While the principle that more social housing should be provided is firmly established in each manifesto, each of the parties differ in the scale of their ambitions, ranging from 70,000 to 120,000 new social homes being pledged over the next two Parliamentary terms. How the parties would fund their social housing programmes (and ensure the investment delivers the right size, accessibility and quality of property, in the right places) is not always as clear and there is a similarly large question mark over how to fund the significant retrofit programmes planned by most.  There is little detail too on how to achieve a reduction in fuel poverty at the same time as improving the energy efficiency of homes and heating them in new ways.  Many who work in the social housing sector are worried about the diminishing return to tenants in terms of lower bills, in meeting proposed new standards.

We might not expect that level of detail in a manifesto but the extent to which the costs of both – increasing supply to meet demand and reducing emissions – fall on tenants and low-income home-owners through rent increases, green loans and higher energy costs, rather than being financed through public investment will be critical in determining a just transition.

There is also considerable consensus around ending homelessness across the manifestos, although only a couple of the parties focus in on the high numbers of children in temporary accommodation and on social housing waiting lists. A remaining question is how policy can deliver for them beyond boosting supply in the medium term.

What is striking is not just the high-level consensus around key areas like energy/ emissions reduction, homelessness, the need for more social homes, even land reform, but what isn’t addressed. The economic impact of COVID is going to be felt for a long time and there are significant numbers of low-income households struggling to keep their heads above water, burdened by COVID debt and arrears (rent and household bills).

As already mentioned that there is a consensus that more social homes are needed, but will there be extra support put in place to ensure that no-one loses their home in the short to medium term? Not doing so may risk adding to the pressure on housing and homelessness services that every party has recognised as a key priority. While there was evidence of a long term commitment to a more balanced housing market, there was a lack of specific commitments to help tackle rent arrears and COVID debt, preventing unnecessary evictions while the economy recovers. There are a number of ways this could be achieved, for example, through offering dedicated non repayable grant funding and improved access to specialist money, housing and debt advice.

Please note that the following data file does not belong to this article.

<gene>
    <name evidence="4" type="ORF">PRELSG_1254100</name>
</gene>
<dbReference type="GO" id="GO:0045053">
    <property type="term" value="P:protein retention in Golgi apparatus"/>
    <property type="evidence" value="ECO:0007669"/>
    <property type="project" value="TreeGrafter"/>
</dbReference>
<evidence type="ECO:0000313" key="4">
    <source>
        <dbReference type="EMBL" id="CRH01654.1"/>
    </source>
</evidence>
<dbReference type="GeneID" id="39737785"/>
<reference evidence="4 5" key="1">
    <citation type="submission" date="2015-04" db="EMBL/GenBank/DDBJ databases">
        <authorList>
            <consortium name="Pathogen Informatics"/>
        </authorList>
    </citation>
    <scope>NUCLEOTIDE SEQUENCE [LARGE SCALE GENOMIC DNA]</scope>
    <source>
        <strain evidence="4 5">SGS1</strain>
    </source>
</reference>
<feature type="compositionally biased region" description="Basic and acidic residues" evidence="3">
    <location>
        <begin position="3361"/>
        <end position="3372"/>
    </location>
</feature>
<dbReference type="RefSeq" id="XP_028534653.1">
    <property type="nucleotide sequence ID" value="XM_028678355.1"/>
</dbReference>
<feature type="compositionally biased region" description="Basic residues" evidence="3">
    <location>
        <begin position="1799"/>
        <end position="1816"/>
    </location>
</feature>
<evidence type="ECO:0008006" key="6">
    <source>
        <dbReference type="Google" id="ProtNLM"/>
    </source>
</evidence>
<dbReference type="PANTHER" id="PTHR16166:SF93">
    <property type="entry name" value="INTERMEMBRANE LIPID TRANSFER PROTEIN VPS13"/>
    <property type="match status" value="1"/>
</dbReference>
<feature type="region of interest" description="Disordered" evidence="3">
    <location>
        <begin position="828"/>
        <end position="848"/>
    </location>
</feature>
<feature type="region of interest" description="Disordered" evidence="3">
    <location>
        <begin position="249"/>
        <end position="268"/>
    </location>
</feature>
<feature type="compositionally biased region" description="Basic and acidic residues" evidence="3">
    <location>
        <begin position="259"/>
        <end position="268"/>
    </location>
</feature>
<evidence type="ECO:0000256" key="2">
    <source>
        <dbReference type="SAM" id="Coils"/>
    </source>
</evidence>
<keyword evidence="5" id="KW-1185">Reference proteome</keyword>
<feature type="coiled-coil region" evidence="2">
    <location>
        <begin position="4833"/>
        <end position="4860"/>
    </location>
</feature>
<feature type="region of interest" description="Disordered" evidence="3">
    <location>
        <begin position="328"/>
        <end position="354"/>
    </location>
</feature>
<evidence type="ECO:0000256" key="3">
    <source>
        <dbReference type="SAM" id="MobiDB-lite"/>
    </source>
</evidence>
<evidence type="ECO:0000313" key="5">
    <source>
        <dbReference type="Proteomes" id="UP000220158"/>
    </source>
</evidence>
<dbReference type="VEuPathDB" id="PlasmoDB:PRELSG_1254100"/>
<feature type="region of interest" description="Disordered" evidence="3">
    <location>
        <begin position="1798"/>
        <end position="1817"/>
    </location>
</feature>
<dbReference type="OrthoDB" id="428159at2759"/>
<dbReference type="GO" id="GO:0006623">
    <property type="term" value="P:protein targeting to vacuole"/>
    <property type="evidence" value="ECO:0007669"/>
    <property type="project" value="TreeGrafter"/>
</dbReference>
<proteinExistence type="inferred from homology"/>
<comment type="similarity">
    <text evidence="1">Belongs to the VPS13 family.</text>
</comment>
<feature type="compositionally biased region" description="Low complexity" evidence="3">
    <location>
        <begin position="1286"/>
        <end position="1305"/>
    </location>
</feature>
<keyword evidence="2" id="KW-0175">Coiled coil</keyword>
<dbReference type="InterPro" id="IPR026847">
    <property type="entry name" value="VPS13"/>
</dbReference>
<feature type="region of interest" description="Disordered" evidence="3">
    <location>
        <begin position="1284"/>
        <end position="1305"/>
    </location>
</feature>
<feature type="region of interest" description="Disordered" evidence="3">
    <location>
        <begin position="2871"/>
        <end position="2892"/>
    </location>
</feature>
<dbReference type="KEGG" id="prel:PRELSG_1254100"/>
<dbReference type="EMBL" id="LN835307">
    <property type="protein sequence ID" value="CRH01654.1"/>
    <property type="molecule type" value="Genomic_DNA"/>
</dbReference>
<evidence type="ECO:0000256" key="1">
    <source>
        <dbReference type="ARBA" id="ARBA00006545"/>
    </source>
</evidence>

Conclusion

As mentioned at the beginning of this article, there is an apparent consensus among the main political parties that there needs to be additional action in the next parliament on poverty, and particularly child poverty.

Whilst there are some solid commitments, other proposals do not yet have enough detail to understand the implications, and nor is there certainty on the funding requirements. There will no doubt need to be reprioritisation of spend if all the proposals in the manifestos are to be met, and understanding the impact of the reduction in spending elsewhere must be part of the overall poverty impact assessment for the next parliament.

Social security is a direct means of tackling poverty, but it is expensive and doesn’t necessarily secure the best outcomes., Crucially the best means of keeping that cost down is to ensure that we have a labour market that provides adequate incomes to those with jobs and to provide good quality, affordable housing.  Arguably more importantly, good work and good housing can also transform people’s lives improving income, health and general wellbeing.

The same is true in the short-term. Without significant efforts to boost incomes and keep costs down social security spending will be required to make up the difference to meet aspirations such as the child poverty targets.

The pandemic is likely to throw up more challenges, both for households and policy makers. It is worth reiterating that analysis from both FAI and JRF shows that meeting the interim child poverty targets in 2023/24 is possible with devolved powers. However, from a review of the manifestos, it is clear that more will be required than what is currently pledged in these manifestos to get us there.

[i] Scotland Act 2016 available: https://www.legislation.gov.uk/ukpga/2016/11/contents/enacted

[ii] Poverty in Scotland 2019, JRF: https://www.jrf.org.uk/report/poverty-scotland-2019

 

Authors

Emma is a Knowledge Exchange Fellow at the Fraser of Allander Institute

Chris Birt

Deputy Director JRF in Scotland

Deborah Hay

Policy and Partnerships Manager for JRF in Scotland